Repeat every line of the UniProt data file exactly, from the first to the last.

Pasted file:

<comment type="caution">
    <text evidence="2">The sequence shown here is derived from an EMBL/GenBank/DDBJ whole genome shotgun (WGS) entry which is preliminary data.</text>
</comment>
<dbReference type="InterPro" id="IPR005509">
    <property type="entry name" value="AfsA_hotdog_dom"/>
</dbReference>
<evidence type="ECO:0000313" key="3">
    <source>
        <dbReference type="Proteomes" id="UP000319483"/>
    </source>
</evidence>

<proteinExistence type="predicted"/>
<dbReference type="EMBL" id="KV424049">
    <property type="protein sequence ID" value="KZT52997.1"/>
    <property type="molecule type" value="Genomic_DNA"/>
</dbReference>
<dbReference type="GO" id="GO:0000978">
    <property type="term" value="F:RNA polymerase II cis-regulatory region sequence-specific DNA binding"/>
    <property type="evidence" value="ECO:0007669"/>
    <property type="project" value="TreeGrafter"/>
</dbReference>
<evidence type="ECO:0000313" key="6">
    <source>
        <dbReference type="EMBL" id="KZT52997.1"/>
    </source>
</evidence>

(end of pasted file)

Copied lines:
<comment type="caution">
    <text evidence="2">The sequence shown here is derived from an EMBL/GenBank/DDBJ whole genome shotgun (WGS) entry which is preliminary data.</text>
</comment>
<dbReference type="InterPro" id="IPR005509">
    <property type="entry name" value="AfsA_hotdog_dom"/>
</dbReference>
<evidence type="ECO:0000313" key="3">
    <source>
        <dbReference type="Proteomes" id="UP000319483"/>
    </source>
</evidence>

<proteinExistence type="predicted"/>
<dbReference type="EMBL" id="KV424049">
    <property type="protein sequence ID" value="KZT52997.1"/>
    <property type="molecule type" value="Genomic_DNA"/>
</dbReference>
<dbReference type="GO" id="GO:0000978">
    <property type="term" value="F:RNA polymerase II cis-regulatory region sequence-specific DNA binding"/>
    <property type="evidence" value="ECO:0007669"/>
    <property type="project" value="TreeGrafter"/>
</dbReference>
<evidence type="ECO:0000313" key="6">
    <source>
        <dbReference type="EMBL" id="KZT52997.1"/>
    </source>
</evidence>